President Macron reportedly said earlier today of the Oxford/AstraZeneca vaccine “We’re waiting for the EMA results, but today everything points to thinking it is quasi-ineffective on people older than 65, some say those 60 years or older”.
Dr Andrew Garrett, Executive VP, Scientific Operations, ICON Clinical Research, said:
“The EMA has “recommended granting a conditional marketing authorisation for COVID-19 Vaccine AstraZeneca to prevent coronavirus disease 2019 (COVID-19) in people from 18 years of age” and in the Summary of Product Characteristics it clearly states “… in individuals 18 years of age and older” and that “The use of this vaccine should be in accordance with official recommendations”. It also states “Currently available clinical trial data do not allow an estimate of vaccine efficacy in subjects over 55 years of age”, which reflects the judgement of the EMA based on the data available to date. However it is important to be very clear that not having enough data, in no way equates to something being ineffective. Immunological data are available and these will have fed into the overall EMA recommendation. As more data become available, the SPC will likely be updated. However it will become increasingly difficult to obtain placebo-controlled efficacy data in the most vulnerable groups for vaccines (including new candidates), as those groups become eligible for vaccination.
“The decision on within country vaccine prioritisation of their population is however a public health decision and each member state is free to determine their own priorities given their allocations, as has been observed with the approved mRNA vaccine. As reported in Nature in January 2021 (Lazarus et al), France in one of the more skeptical countries internationally when their population is asked if they will take a COVID-19 Vaccine that is proven safe and effective (59%, positive response), so it would not necessarily be a surprise if the roll-out in France, and indeed other countries, accounted for cultural and other differences.”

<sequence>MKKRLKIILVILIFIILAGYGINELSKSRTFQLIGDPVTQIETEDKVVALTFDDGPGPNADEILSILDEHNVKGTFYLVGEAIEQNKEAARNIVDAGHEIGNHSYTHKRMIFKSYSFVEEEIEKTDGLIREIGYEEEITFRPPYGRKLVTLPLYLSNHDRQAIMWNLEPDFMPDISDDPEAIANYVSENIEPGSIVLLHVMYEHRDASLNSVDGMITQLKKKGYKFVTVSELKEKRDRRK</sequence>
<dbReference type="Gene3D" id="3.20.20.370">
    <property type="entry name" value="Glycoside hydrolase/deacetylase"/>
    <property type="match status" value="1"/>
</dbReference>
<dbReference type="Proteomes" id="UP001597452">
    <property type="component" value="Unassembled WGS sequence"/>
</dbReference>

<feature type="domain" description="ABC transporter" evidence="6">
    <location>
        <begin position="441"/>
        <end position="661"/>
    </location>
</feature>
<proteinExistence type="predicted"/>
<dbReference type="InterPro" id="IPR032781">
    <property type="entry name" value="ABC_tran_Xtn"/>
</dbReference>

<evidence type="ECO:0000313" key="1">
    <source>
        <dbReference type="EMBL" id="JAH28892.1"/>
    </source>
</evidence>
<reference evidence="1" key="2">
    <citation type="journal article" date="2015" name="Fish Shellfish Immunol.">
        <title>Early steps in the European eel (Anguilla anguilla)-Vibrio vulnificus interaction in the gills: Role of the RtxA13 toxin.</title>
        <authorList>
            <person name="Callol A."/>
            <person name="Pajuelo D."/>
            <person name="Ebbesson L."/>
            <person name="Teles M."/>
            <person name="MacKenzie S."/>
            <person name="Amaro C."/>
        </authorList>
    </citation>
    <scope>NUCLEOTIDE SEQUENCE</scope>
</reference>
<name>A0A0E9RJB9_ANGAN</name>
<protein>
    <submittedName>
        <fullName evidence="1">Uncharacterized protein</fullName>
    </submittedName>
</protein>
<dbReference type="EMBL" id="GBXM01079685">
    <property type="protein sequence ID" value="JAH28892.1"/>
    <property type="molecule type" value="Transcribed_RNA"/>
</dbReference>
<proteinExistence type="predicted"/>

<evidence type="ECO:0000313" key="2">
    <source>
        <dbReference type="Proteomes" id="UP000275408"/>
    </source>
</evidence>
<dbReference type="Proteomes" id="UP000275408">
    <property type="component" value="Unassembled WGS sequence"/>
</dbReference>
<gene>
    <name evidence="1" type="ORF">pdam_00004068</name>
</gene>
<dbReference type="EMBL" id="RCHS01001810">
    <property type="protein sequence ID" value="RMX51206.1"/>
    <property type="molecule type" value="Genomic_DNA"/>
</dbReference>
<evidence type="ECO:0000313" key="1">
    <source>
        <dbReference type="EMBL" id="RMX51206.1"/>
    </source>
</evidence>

Dr Peter English, Consultant in Communicable Disease Control, Former Editor of Vaccines in Practice Magazine, Immediate past Chair of the BMA Public Health Medicine Committee, said:
“It is sad to see people misunderstanding the situation here.
“They are confusing an absence of evidence, with evidence of absence.
“For very understandable reasons, it has taken more time to accumulate evidence of efficacy in older people. The trials did not originally include older people (because they wanted to be sure the vaccine was safe in younger people first). And older people mix with other people less, so it took longer to accumulate sufficient older trial participants who became ill or infected with the virus.
“For these reasons, the number of older people who could be included in the trials – at the time of publication – was relatively small; so the direct evidence of efficacy is limited.
“However, such direct evidence as there is, and indirect evidence (such as antibody and T-cell responses) clearly suggest that the vaccine will be effective in older age groups.”
All our previous output on this subject can be seen at this weblink:
Dr Andrew Garrett: “I am employed by ICON which is a Contract Research Organization. ICON provides pharmaceutical services to the pharmaceutical and biotechnology industries. ICON conducts clinical trials on behalf of Sponsors, including vaccine trials. I am a member of the UK Statistical Authority’s (UKSA) Research Accreditation Panel.”
Dr Peter English: “No DOIs.”